Mini-Circuits Bridging the Gap Between the Classroom and the Lab
With a history that dates back 50 years, Mini-Circuits is one of the most recognizable names in the RF/microwave industry. Known as a supplier of high-frequency components, Mini-Circuits offers an enormous number of products, which includes the likes of amplifiers, filters, mixers, and couplers, just to name a select few.
However, in 2018, Mini-Circuits made news by unveiling a product unlike anything the company had previously offered. Dubbed the UVNA-63, it’s a vector-network-analyzer (VNA) kit intended for the academic community (Fig. 1). Mini-Circuits describes it as a research and educational tool—a do-it-yourself (DIY) kit that contains everything engineering students need to build a fully functional VNA. In Mini-Circuits’ own words, the UVNA-63 “bridges the gap between textbook theory in the classroom and practical, real-world measurements in the lab.” Mini-Circuits partnered with Vayyar to develop the VNA kit.
So, what does the UVNA-63 kit consist of? Foremost is the transceiver board, which houses the transceiver system-on-chip (SoC) developed by Vayyar. The transceiver board has multiple ports, providing the transmit and receive functionality needed to create a VNA. The board connects to a PC via a USB cable.
The UVNA-63 kit also features four Mini-Circuits couplers: two ZHDC-16-63-S+ 16-dB couplers and two ZHDC-10-63-S+ 10-dB couplers. Also included are several of Mini-Circuits’ cables to connect everything together. The UVNA-63 kit comes unassembled out of the box, meaning that students must put the VNA together on their own. Mini-Circuits offers an assembly manual that students can use as a guide when assembling the kit. After assembly, one then has a fully functional VNA with an operating frequency range of 100 MHz to 6 GHz.
A VNA is a sophisticated test instrument, but it doesn’t have much use if there’s nothing to test. Hence, the UVNA-63 kit provides several devices under test (DUTs). The DUTs, which are all Mini-Circuits products, include a VBF-2435+ bandpass filter and a VLF-1500+ lowpass filter (Fig. 2).
Also in the mix are a 3-dB attenuator, 6-dB attenuator, 15-dB attenuator, and 50-Ω termination. One active DUT is included: the TB-410-84+ evaluation board, which houses the GVA-84+ amplifier.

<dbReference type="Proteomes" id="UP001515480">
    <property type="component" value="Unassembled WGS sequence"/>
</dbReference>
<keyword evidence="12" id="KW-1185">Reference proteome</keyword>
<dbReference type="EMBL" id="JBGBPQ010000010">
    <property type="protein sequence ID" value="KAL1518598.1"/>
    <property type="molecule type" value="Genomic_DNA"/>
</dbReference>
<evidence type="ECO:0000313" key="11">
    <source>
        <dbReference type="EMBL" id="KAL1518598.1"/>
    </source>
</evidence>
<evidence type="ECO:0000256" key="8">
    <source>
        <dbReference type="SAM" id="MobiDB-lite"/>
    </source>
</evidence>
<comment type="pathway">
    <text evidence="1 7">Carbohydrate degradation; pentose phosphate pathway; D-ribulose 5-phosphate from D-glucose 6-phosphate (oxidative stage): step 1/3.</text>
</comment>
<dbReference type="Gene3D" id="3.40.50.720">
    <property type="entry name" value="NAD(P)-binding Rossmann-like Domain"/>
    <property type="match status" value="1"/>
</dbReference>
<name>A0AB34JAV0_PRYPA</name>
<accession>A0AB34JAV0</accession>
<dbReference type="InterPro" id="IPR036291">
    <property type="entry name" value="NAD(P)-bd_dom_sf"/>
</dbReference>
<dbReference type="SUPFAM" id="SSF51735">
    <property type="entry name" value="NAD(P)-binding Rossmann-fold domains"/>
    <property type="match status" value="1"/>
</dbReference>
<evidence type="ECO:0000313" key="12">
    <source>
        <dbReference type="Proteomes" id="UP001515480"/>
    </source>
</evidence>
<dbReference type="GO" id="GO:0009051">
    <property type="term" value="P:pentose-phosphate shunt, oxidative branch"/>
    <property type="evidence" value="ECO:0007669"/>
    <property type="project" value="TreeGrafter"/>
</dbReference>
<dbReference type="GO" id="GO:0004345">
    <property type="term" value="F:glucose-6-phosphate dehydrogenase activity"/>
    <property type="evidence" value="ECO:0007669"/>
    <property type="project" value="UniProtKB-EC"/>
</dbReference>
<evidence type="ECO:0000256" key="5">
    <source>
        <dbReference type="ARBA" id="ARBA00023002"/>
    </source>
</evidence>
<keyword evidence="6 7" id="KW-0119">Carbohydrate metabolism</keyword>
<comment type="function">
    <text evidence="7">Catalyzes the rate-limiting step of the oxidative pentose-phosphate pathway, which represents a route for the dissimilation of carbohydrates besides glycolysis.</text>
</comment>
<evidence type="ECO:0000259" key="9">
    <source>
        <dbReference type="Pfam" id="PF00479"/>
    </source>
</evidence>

Since calibration is an essential aspect of a VNA, the UVNA-63 kit also has a complete calibration kit that includes open, short, load, and thru standards—all of which are built with SMA female connectors. The topic of calibration is explored much deeper in two UVNA-63 application notes published by Mini-Circuits. The first application note, “Error Correction,” explains the sources of systematic error in a network analyzer. The document goes on to discuss vector error correction (VEC) before explaining the 12-term error model and more.
The “Error Correction” application note is intended to serve as a prerequisite to the second application note titled, “Calibration Standards and the SOLT Method.”
In this document, Mini-Circuits defines a calibration method: Specifically, it’s a procedure in which a set of standardized components (a calibration kit) is measured and then used to construct an error-correction model. The app note goes on to explain the calibration standards in more detail before discussing both data- and model-based standards.
Students are encouraged to read both application notes to gain a better understanding of the concepts behind a VNA. The documents also reveal corresponding functions that students can use to program the UVNA-63 VNA kit.
The UVNA-63 in Action
It’s now time to put the UVNA-63 VNA kit to work. A software program can be downloaded from Mini-Circuits’ website, providing students with a graphical user interface (GUI) they can use to control the transceiver (Fig. 3). The GUI lets users set the frequency range, transmitter power level, and more.